We went through great lengths to make sure the current mechanism does not allow passive fingerprinting, and its use can be treated by UAs similarly to the equivalent JS APIs. Even if we just discuss the viewport-width, DPR, ECT and DeviceMemory, the fact that the information is communicated in a convenient and standard way does not mean that it's easier to exploit it compared to the JS APIs. OTOH, it makes it easier to never keep it in or scrub it from server/CDN logs (e.g. compared to the same information hidden as URL parameter conventions).

If we don't agree to the above, i would greatly appreciate it if you could clarify by way of the following: what is a scenario where a) the server / website wants to get access to finger-printable values, and b) the client doesn't want to yield them, that CH helps improve privacy? (keeping in mind that a site that currently gets them through JS, will ask for the in CH, and if they don't get them, continue to ask for the in JS).

If I could better understand a case that fit the above scenario, it might help me much better understand where ya'll are coming from, and where I may be misunderstanding things :)

In your scenario above, how do Client Hints make things worse? If the information is exposed through JS, it is exposed. Making it available through another channel doesn't add any new fingerprintable data that attackers can abuse.

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@mnot mnot commented Feb 25, 2019

Unfortunately, I will not be able to join ya'll in Prague this year

Keep in mind, there is remote participation.

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@snyderp snyderp commented Feb 25, 2019

@mnot I would be very happy to participate in this conversation remotely when its happening in Prague. Any information you could link to / share about how to participate would be greatly appreciated. I am new to the mysterious world of IETF :)

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@mnot mnot commented Feb 25, 2019

@snyderp welcome :)

General resources listed here:
https://www.ietf.org/about/participate/

Meeting details here:
https://www.ietf.org/how/meetings/104/

Best thing to do is to register for remote participation (free), and watch the agenda (linked from the meeting details above) for links to the audio and video feeds (should be added when the agenda is final). Jabber is also a primary communication channel during the meeting; httpbis@jabber.ietf.org.

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@snyderp snyderp commented Feb 26, 2019

CDNs are delegates of the origin and are not considered part of the threat model. A rogue CDN (similar to a compromised server) can do way more damage than read out fingerprintable information.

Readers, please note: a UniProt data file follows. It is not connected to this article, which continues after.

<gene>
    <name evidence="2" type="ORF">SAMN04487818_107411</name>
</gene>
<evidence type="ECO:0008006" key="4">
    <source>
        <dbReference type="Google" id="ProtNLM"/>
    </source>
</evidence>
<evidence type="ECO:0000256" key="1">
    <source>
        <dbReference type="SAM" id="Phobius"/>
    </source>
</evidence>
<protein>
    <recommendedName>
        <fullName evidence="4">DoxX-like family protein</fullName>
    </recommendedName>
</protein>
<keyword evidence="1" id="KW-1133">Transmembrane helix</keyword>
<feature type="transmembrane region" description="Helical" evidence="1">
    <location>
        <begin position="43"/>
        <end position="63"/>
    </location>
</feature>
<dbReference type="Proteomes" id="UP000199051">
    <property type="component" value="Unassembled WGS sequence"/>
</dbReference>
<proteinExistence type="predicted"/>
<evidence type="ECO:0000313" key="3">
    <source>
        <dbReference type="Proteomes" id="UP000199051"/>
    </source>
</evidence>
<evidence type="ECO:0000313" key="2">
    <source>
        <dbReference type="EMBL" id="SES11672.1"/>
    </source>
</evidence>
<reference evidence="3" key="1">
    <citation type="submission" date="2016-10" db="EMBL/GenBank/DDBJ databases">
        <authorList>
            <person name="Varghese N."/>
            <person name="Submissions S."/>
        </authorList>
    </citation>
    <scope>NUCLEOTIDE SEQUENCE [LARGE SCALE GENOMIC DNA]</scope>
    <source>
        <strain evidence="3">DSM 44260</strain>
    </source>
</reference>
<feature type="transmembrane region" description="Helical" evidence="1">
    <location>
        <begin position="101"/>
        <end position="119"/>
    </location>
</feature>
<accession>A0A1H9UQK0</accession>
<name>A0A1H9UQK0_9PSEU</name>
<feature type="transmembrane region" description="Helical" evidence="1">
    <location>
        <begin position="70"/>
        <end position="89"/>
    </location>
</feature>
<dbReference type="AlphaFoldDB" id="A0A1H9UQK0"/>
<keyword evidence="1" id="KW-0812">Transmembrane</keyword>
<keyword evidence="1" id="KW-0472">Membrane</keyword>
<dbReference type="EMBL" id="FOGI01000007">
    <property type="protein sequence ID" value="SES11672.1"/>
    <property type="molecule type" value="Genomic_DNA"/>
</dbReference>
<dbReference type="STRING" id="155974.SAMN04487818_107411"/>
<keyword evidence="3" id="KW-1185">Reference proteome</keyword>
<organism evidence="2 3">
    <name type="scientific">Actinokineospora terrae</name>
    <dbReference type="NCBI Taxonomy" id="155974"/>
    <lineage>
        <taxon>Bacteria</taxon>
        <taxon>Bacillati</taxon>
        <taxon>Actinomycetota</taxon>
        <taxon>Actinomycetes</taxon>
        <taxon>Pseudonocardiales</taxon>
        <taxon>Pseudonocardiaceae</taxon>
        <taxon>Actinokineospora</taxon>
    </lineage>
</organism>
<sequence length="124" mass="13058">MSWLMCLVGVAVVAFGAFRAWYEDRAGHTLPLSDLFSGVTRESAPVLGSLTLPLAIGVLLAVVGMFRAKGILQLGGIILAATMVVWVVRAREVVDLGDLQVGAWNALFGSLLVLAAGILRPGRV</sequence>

This is addressing the concern by defining it away. If they're not part of the threat model, then they certainly aught to be. They're distinct parties, with potentially distinct (if any) commitments to the visitor, etc.

To say a CDN could do something worse is unrelated; sure they could. But that is unrelated to whether it is a good idea to provide them with the data they need to easily finger print users! The relevant framework here is an honest-and-curious vs malicious distinction.

We went through great lengths to make sure the current mechanism does not allow passive fingerprinting, and its use can be treated by UAs similarly to the equivalent JS APIs.

Just to lower the temperature in the room: I appreciate and don't mean to denigrate how much effort you've put into this. I'm sure its a lot of work, and I'm sincerely grateful folks like you are working hard to find ways to improve the web. :) But it doesn't change the privacy harm in CH as it stands…

Even if we just discuss the viewport-width, DPR, ECT and DeviceMemory, the fact that the information is communicated in a convenient and standard way does not mean that it's easier to exploit it compared to the JS APIs. OTOH, it makes it easier to never keep it in or scrub it from server/CDN logs (e.g. compared to the same information hidden as URL parameter conventions).

More examples:

  1. User disables JS as a tracking counter measure (e.g. no script). A browser implementing CH will end up still leaking FP values
  2. User has no-op'ed the JS api's in question to reduce tracking (e.g. privacy badger). A browser implementing CH will end up still leaking FP values
  3. User blocks execution of just JS resources to avoid leaking the above vales. A browser implementing CH will end up still leaking those FP values on non-JS resource fetches
    etc.
  4. User finds it okay to share the FP fields to the origin (and conceivably, even the 3p), but doesn't want to give CDN's and similar convenient access to all of the above. They might doubly want to reduce the chance that the data sticks around for a long time in a log). A browser implementing CH ends up advertising these FP values to anyone between the client and the server.

I understand and take your point that there are cases where a CDN or similar could guess at some of these values from some domains buy guessing at URLs, but again, there is a quantity-to-the-point-of-quality difference between CDNs using some manually curated set of per-domain-per-application-version regexs, and providing that data in a structured header field.

In your scenario above, how do Client Hints make things worse? If the information is exposed through JS, it is exposed. Making it available through another channel doesn't add any new fingerprintable data that attackers can abuse.